Michael Radu, Europe’s Ghost; Tolerance, Jihadism, and the Crisis in the West. Encounter Books, New York, 2009, ISBN -13:978-I-59403-262-2, 773 pp., $35.00
The late Michael Radu was one of a fast disappearing class of intellectuals who could rightly be referred to as a renaissance man. Fluent in several languages, an insightful analyst of contemporary cultural trends, his baleful outlook on contemporary European trends is a cautionary tale for Americans. It is a book not only about the dangers of unchecked and aggressive political Islam taking root in Western civilization, but also the erosion of a once proud and dynamic civilization, retreating into tepid, effete, secular society valuing little other than a comfortable day to day existence.
He describes in painstaking detail the catastrophic consequences of political correctness bordering on the theater of the absurd. He describes the welfare system of the European countries that allows Islamist terrorists to plot their acts of terror in leisure, supported by the state welfare system, not only for themselves but their families as well It is a Europe in which Christianity can be (and is) disparaged and ridiculed but similar attacks on Islam are considered a racist hate crime. It is a Europe in which political asylum is granted a radical who was considered by Saudi authorities as a “religious extremist.” The reader is left to ponder the literal significance of accepting as a refugee someone considered too extreme by one of the most extreme religious states in the world.
The late Shah of Iran frequently spoke of the ‘unholy alliance of the black and the red,” referring to the perverse symbiotic relationship between the left and the religious fanatics. It is ironic but apparently lost on the cognoscenti of the Left that the first victims of a repressive Islamic regime will be them, as was the fate of the Iranian Leftists and communists who clamored for the return of Imam Khomeini from Paris to Iran. But the situation in Europe is not wholly different from the increasing problem of fitting Islamic values and beliefs into the secular American society. We have yet to deal with the attendant problems of promoting free speech versus the national security issues involved by easily inflamed Muslim communities- egged on of course by the Muslim extremists who dominate the Islamic cyberspace, control many mosques and intimidate much of the Muslim community. This issue surfaced spectacularly in the media frenzy surrounding the announced Qur’an burning in an obscure Florida church.
The author painstakingly details the path to radical Islamic jihadism by a number of convicted Muslim terrorists in Europe. Many were following a criminal path when recruited to “re-Islamization.” As has been illustrated many times by analyses of terrorist’s backgrounds, socio-economic status was not a compelling factor, but origins are. The socio-economic status of the Muslim Turks (many of whom are Kurds) is not significantly different from those of the North African and Pakistani immigrants but the overwhelming majority of the terrorists are from the latter group. Radu also takes issue with the “homegrown” theory of European radicalism; these terrorists act spontaneously in response to some perceived affront to Islam and have negligible links to world wide Islamic terror organizations. Radu disabuses the readers of the fallacy of this theory in reviewing the cases of the London Transport Bombers, would be bombers of German trains, and the murderer of the Dutch filmmaker Theo van Gogh. All the terrorists in these cases had links to terror organizations.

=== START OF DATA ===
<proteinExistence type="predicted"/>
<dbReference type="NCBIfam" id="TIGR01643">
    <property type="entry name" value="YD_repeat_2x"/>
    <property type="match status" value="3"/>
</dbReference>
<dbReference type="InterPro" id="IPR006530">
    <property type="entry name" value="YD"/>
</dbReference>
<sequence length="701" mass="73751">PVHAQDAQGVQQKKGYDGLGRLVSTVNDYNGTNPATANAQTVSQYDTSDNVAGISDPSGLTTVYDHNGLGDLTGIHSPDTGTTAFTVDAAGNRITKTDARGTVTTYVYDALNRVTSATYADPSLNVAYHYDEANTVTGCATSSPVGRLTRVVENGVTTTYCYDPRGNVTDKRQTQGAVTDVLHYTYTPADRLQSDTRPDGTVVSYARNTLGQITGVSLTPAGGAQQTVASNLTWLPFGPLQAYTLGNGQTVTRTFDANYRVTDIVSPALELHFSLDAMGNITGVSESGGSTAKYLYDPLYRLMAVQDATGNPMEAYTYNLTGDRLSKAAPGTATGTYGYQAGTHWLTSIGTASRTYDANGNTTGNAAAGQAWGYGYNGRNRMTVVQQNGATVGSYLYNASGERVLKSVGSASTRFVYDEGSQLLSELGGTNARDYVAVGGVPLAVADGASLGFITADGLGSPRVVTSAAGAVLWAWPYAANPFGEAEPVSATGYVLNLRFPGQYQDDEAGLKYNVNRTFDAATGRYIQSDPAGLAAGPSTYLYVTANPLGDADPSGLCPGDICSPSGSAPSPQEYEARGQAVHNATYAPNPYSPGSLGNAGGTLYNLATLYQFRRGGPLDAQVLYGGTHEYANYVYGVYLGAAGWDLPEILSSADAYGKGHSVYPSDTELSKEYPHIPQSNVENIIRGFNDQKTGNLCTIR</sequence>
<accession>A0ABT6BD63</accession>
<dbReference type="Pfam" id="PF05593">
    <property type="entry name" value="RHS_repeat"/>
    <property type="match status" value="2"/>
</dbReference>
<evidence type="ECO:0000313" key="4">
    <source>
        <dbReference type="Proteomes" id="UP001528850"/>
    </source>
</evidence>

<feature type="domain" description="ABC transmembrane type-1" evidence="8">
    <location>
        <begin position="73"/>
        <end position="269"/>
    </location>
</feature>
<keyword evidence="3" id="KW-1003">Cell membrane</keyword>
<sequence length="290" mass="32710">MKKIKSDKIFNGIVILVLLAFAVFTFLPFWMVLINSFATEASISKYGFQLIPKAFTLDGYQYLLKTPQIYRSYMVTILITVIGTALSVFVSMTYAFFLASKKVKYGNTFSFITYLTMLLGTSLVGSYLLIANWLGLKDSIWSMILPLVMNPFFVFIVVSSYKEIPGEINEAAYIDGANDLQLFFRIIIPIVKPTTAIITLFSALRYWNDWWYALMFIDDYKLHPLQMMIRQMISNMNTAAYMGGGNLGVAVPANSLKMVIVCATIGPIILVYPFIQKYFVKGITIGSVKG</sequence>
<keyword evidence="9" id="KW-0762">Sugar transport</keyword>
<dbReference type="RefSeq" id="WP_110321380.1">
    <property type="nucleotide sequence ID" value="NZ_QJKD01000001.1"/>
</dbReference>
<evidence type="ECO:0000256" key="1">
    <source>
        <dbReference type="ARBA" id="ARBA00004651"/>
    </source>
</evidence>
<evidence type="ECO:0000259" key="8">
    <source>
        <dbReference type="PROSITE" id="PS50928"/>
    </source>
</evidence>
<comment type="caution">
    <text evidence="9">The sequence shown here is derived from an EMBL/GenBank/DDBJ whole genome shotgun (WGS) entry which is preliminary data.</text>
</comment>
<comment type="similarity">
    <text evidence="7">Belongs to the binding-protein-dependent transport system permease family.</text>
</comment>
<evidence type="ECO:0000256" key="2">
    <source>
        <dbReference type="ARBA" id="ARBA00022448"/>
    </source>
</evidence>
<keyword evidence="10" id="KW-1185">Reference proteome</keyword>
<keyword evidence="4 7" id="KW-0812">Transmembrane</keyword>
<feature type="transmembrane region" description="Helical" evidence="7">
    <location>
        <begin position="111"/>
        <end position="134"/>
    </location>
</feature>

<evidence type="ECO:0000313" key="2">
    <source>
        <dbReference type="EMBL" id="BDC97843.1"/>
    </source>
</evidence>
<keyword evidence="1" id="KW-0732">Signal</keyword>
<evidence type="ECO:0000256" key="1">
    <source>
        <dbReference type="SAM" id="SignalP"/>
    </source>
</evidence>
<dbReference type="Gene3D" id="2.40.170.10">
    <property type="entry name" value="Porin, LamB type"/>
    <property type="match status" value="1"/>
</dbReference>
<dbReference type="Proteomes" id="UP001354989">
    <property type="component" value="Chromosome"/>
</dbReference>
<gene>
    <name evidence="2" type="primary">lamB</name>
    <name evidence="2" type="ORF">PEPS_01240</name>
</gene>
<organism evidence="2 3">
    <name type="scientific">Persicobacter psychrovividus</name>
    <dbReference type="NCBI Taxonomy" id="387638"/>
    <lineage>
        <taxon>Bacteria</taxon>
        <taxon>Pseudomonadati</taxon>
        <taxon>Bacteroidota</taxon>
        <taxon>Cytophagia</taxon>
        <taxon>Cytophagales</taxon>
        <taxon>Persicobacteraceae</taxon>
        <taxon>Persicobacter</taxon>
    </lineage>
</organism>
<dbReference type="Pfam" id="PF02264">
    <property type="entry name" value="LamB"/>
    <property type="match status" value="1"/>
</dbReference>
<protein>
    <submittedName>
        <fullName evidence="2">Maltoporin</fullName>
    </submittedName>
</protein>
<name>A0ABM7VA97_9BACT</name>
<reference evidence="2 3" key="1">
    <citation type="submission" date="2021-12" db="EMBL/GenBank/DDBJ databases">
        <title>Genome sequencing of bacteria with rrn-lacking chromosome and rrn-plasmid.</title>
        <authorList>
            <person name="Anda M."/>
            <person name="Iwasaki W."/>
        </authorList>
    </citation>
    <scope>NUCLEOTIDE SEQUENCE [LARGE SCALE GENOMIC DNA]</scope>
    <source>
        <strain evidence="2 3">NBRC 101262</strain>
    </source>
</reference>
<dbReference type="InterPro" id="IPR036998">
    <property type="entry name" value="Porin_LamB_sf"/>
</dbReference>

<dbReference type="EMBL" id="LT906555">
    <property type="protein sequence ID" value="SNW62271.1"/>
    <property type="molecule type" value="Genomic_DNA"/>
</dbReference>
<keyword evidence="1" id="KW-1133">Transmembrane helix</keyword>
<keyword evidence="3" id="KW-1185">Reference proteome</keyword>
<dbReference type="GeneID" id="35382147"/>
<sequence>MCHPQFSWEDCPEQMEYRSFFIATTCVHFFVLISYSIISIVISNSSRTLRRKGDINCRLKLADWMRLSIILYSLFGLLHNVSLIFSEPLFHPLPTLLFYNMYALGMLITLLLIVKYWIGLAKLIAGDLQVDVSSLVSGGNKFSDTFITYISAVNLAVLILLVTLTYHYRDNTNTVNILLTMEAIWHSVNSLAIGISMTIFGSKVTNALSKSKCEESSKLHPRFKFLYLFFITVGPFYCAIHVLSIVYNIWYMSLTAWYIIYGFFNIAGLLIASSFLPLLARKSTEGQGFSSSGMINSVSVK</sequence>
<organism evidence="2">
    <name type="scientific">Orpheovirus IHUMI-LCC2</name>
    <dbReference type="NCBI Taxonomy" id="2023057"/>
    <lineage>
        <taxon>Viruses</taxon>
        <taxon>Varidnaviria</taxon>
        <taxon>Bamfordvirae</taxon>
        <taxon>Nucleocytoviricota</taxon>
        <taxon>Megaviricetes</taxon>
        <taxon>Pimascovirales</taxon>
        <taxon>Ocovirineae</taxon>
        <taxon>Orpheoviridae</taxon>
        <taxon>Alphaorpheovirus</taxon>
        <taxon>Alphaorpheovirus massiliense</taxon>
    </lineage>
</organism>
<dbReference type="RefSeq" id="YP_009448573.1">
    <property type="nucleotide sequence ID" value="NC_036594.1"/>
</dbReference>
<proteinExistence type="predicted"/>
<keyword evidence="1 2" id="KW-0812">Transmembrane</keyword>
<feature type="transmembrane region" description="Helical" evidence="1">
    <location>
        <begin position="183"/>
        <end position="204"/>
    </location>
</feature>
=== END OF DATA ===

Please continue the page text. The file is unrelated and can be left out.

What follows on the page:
A particularly interesting segment of the book is a critical analysis of the work of Norwegian researcher Petter Nester who examined the social structure of Islamist cells in Europe. Nester concluded that there are four general types of cell members: the entrepreneur, the protégé, the misfit, and the drifter. He defines the first two categories as acting out of devout idealism, while the misfits join to deal with personal problems, and the drifter is influenced of social networks and friends with strong personalities. But Radu asks why so many of the drifters, despite their lack of ideological commitment, would prepare to sacrifice themselves in suicide attacks. Radu believes the answer lies in two factors: the adherence to a version of Islam that gives unity to local and personal grievances, and secondly the strong conviction that only action and violence offer solutions. As an Algerian radical in London put it “ Bin Laden’s skill as an ideologue is to transform particular grievances into a universal struggle.” In the case of the second reason, one might notice the similarity to the “purification of violence” as advocated by the new left guru of the 60’s and 70’s Franz Fanon. In fact, in reading this book the picture of the earlier terrorists as portrayed by Eric Hoffer in his masterpiece The True Believer is an exercise in understanding that all totalitarian belief systems, be they communist, fascist, or Islamist, have many similarities. As Hoffer wrote in 1951: